I would have never thought that I needed a monthly overview, but when I decided last month that I wouldn't use it, I actually went back and filled it in about 5 days into October. So this month I made sure I filled in all the events and get a good feeling for the month.
How do I utilize the monthly overview? I mark birthdays, holidays, school breaks. I add appointments, regular activities (in the mornings) and events. I do not need exact times because I don't use it for accurate planning. As I said before: the monthly overview gives me a feeling for the month, this is where I can find out if my goals align with the ongoing events. This is where I notice: "Shoot, THIS is actually November, if I want my kids to have an adventcalendar by December 1st, I have to do it BEFORE that day." Or: "I am reading in the classroom on Friday, there is two other appointments in the mornings that week, don't plan on getting any crafty time in." Or: "If I want to send a postcard for that birthday, I need to send it by that date because it takes a week to get there."
Are you using a monthly overview in your planner? And if so, how are you using it? If you want to see what my October planner pages looked like and see how I decorated Novembers planner spread, here is a video.
November 1, 2016
Two or even three years ago, I gave my husband a voucher for a handmade blanket. I did not specify exactly what it would look like but I actually had an idea in my mind. He is a big fan of the San Francisco Giants and I would make him a blanket out of different orange, grey, and black fabric squares, a very simple but also (in my opinion) very sophisticated fan-blanket.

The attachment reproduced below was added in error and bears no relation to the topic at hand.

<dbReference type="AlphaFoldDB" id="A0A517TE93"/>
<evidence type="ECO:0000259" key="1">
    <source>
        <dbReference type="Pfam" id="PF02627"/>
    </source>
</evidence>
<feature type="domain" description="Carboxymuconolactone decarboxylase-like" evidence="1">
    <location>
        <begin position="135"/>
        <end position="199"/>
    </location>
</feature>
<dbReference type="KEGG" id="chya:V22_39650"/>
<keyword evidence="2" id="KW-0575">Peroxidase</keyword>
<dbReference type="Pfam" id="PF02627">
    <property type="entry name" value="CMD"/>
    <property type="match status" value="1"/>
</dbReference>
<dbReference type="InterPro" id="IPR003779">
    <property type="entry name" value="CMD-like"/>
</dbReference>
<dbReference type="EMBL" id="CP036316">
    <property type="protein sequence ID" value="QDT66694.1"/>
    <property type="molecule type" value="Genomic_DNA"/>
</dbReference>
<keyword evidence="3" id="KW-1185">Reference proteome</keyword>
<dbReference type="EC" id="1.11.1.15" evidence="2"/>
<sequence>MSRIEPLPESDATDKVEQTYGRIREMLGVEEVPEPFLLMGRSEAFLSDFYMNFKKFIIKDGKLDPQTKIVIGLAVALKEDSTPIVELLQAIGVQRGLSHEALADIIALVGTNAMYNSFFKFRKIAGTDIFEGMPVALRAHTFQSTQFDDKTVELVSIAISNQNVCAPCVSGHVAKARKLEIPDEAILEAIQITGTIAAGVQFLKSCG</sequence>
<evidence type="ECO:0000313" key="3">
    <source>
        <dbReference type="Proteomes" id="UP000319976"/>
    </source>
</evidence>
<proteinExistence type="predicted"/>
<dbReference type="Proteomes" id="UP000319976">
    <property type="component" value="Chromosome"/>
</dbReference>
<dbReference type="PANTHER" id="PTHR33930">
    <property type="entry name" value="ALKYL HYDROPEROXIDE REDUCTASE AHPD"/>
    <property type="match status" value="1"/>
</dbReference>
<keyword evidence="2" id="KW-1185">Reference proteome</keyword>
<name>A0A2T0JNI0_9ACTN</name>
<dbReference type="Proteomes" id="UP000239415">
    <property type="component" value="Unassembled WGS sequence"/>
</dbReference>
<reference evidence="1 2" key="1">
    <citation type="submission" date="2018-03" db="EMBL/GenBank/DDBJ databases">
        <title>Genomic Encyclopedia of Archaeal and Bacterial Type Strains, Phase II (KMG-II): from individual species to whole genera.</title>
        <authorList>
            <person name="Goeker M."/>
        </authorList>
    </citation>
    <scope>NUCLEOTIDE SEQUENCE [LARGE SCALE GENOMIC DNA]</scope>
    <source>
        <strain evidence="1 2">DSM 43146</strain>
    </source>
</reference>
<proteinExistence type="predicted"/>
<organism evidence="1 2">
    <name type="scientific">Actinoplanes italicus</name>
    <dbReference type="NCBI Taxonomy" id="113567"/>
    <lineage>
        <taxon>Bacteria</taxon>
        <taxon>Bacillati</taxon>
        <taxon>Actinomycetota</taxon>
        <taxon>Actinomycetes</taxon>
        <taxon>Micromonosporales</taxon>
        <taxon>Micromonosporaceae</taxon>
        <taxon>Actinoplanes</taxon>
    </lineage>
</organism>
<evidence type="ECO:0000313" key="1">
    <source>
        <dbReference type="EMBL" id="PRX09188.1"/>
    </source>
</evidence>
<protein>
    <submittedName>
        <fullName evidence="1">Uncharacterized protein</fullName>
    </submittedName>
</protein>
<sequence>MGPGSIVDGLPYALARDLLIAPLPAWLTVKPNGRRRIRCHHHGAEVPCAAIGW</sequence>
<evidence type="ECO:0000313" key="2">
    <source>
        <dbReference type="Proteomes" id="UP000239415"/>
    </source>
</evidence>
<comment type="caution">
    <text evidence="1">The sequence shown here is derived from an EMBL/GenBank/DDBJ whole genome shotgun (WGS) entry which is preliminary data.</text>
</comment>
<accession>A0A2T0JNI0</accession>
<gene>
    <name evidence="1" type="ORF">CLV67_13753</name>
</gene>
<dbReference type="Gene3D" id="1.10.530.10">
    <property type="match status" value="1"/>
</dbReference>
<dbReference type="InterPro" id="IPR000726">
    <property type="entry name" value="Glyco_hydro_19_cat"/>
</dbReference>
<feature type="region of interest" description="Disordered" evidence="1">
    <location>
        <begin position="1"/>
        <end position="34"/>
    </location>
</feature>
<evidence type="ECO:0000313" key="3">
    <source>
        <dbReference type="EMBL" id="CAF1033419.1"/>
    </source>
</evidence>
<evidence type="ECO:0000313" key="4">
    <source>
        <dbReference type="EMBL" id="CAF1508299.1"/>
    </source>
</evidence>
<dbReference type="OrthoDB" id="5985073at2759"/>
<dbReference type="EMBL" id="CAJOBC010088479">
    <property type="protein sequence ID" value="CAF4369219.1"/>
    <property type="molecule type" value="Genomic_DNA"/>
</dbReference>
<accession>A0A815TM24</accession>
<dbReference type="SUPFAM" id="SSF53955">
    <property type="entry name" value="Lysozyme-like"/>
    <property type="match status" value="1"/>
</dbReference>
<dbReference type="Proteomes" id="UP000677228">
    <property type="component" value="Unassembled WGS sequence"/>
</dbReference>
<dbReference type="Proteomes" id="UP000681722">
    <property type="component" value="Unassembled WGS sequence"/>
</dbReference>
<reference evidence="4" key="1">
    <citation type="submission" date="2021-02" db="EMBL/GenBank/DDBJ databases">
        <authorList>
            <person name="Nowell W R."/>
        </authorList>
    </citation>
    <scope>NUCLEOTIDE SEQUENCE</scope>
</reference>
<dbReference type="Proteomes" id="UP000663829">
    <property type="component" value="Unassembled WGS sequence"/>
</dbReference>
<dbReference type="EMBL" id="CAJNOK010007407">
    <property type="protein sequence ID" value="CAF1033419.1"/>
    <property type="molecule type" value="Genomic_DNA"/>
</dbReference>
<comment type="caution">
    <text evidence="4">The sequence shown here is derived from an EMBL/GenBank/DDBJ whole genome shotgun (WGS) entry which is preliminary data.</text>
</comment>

Then I started collecting different fabrics in the colors of the color scheme and I thought about the construction of the quilt. I wanted it to be a real patchwork quilt. But if you know me and know me more than just soso, you might also know that sometimes what looks like procrastination is in fact perfectionism. I wasn't able to start because I didn't know how to start. I knew that I would have to put a lot of time and effort into construction a quilt that would meet my own expectations. And I also knew that even if I tried very hard, I would still not be satisfied because I just don't have enough experience.
Fast forward to last week, when I realized that it was not about making the perfect quilt and that it was not about the neatest mitered corners or the most intricate quilting or even about sewing straight lines. My husband wouldn't notice any of these things. He would however see that I chose the team colors of his favorite team, he would appreciate the time and effort that I put into making something for him and he would also snuggle in that blanket each and every night.
It took me about 3 days to finish cutting out the squares, assembling the quilt top and then quilting along each column. I had already found the perfect backing for the quilt last winter at Jo-Ann's. I then went ahead and cut a wide binding strip so that I would not have to worry about the edges and used my sewing machine to bind the quilt. Done! Not perfect in the eyes of a quilter. But perfect enough for me! I am so happy that I finished this project and it fills me with such a warm feeling seeing my husband toting his new blanket around like Linus from the Peanuts.